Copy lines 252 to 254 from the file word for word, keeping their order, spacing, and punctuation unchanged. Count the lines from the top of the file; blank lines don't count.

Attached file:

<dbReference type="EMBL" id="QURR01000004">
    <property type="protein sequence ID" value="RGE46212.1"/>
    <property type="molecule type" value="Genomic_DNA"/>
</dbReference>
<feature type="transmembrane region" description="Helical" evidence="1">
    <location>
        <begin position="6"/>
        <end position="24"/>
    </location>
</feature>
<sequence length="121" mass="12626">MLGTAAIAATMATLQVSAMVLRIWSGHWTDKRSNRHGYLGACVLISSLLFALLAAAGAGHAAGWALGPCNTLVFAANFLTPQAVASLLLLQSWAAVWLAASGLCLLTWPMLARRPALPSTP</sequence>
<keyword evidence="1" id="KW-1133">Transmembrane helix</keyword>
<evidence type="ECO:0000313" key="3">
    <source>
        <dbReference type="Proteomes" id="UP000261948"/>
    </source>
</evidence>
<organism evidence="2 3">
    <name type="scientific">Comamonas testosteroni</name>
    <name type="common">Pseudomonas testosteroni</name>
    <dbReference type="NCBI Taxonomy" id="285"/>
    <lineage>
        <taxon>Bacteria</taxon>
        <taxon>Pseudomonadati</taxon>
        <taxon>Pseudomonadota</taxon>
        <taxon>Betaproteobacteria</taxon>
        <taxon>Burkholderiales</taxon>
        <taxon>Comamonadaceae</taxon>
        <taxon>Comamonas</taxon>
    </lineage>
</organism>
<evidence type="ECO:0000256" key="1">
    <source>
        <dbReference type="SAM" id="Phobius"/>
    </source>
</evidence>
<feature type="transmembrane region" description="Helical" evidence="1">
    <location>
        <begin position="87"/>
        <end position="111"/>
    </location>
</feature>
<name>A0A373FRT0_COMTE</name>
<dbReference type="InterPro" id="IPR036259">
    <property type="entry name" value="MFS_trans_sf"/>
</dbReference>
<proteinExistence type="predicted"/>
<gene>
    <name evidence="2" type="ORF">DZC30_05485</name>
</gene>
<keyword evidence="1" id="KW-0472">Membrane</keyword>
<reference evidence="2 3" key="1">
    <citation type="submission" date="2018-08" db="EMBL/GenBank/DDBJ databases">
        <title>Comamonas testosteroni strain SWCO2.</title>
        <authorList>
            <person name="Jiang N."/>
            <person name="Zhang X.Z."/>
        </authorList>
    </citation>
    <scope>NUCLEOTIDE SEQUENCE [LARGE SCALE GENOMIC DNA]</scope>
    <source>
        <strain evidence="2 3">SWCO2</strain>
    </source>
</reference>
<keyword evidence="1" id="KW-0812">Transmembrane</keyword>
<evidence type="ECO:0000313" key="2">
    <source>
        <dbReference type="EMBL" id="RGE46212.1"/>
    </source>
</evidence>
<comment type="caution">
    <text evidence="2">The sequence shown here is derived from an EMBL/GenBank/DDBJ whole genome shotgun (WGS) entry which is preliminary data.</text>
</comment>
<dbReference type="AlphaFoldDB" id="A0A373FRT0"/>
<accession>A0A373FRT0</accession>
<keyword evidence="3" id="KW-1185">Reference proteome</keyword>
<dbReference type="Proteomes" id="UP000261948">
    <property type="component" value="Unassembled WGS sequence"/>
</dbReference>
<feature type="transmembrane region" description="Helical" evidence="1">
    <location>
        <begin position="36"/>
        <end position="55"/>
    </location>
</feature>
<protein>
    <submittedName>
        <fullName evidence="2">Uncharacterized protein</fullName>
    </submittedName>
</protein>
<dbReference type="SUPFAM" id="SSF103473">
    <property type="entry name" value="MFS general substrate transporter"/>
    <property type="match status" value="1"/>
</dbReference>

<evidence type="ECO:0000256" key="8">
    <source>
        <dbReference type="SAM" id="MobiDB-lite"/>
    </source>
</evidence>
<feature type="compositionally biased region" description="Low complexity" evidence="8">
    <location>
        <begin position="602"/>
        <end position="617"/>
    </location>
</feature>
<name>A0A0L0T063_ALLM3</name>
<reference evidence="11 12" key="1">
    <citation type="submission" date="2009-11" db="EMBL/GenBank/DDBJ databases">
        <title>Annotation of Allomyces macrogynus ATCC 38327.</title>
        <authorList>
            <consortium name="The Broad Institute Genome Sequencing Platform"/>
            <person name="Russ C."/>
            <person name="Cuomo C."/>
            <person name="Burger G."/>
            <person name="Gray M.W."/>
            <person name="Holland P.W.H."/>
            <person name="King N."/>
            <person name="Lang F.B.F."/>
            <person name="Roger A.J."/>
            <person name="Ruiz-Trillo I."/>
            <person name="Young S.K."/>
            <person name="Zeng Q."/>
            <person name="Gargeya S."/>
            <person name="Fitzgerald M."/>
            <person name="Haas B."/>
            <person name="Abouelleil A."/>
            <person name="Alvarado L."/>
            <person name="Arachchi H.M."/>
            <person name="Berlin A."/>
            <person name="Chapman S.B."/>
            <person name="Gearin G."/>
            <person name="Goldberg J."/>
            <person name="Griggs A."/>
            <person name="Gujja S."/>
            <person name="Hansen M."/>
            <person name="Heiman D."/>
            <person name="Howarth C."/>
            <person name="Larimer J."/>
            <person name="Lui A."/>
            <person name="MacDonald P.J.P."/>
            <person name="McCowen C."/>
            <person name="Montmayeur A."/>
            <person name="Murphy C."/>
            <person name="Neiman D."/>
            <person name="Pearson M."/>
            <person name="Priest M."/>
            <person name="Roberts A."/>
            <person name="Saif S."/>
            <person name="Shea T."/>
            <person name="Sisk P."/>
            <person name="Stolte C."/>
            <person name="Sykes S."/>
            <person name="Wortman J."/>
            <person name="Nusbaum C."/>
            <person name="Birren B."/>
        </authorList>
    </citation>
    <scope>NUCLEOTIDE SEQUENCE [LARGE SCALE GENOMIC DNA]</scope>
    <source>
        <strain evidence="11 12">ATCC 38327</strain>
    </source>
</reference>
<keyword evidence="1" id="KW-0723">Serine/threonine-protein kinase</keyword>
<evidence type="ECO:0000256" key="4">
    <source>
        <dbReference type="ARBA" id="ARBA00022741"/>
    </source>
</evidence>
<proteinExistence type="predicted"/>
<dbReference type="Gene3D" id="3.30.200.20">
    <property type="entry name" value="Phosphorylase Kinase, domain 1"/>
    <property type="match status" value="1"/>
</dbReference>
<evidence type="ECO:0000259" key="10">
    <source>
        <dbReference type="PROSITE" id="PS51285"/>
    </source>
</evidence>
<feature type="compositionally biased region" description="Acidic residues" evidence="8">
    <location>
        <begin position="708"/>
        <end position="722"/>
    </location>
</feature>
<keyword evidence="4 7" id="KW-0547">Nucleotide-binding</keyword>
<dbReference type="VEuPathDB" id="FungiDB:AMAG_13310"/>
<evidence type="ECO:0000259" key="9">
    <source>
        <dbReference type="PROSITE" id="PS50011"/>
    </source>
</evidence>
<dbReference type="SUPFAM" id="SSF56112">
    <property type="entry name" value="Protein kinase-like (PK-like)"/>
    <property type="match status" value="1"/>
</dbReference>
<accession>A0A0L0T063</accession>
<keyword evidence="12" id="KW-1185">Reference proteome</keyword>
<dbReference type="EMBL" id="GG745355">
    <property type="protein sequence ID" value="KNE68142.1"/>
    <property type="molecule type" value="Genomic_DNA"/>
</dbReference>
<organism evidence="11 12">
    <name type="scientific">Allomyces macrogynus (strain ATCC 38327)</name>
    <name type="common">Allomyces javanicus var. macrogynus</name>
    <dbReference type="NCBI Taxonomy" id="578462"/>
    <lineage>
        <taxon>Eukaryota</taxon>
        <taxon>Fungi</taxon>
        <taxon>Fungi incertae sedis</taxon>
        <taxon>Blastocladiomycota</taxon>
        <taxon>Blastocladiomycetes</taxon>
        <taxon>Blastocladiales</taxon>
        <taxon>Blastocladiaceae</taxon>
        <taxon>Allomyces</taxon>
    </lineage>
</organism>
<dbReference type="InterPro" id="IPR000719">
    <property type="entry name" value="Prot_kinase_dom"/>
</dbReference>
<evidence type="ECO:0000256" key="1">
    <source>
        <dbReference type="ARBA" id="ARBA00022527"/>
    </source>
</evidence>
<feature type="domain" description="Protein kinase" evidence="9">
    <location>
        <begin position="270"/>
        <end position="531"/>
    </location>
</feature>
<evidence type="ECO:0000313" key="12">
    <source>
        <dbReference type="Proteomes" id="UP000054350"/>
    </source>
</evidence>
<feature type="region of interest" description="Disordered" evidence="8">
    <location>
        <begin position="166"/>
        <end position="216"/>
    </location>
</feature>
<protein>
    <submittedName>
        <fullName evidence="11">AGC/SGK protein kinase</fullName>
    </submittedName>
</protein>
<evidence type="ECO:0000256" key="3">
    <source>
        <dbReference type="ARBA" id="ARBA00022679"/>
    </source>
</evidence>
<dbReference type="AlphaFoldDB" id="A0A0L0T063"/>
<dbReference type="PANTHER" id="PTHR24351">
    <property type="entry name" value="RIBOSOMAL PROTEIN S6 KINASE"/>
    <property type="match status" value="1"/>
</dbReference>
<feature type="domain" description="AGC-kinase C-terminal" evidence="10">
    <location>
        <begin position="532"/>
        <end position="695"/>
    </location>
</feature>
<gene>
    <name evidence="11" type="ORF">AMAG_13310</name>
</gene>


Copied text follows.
<dbReference type="AlphaFoldDB" id="A0A0L0T063"/>
<dbReference type="PANTHER" id="PTHR24351">
    <property type="entry name" value="RIBOSOMAL PROTEIN S6 KINASE"/>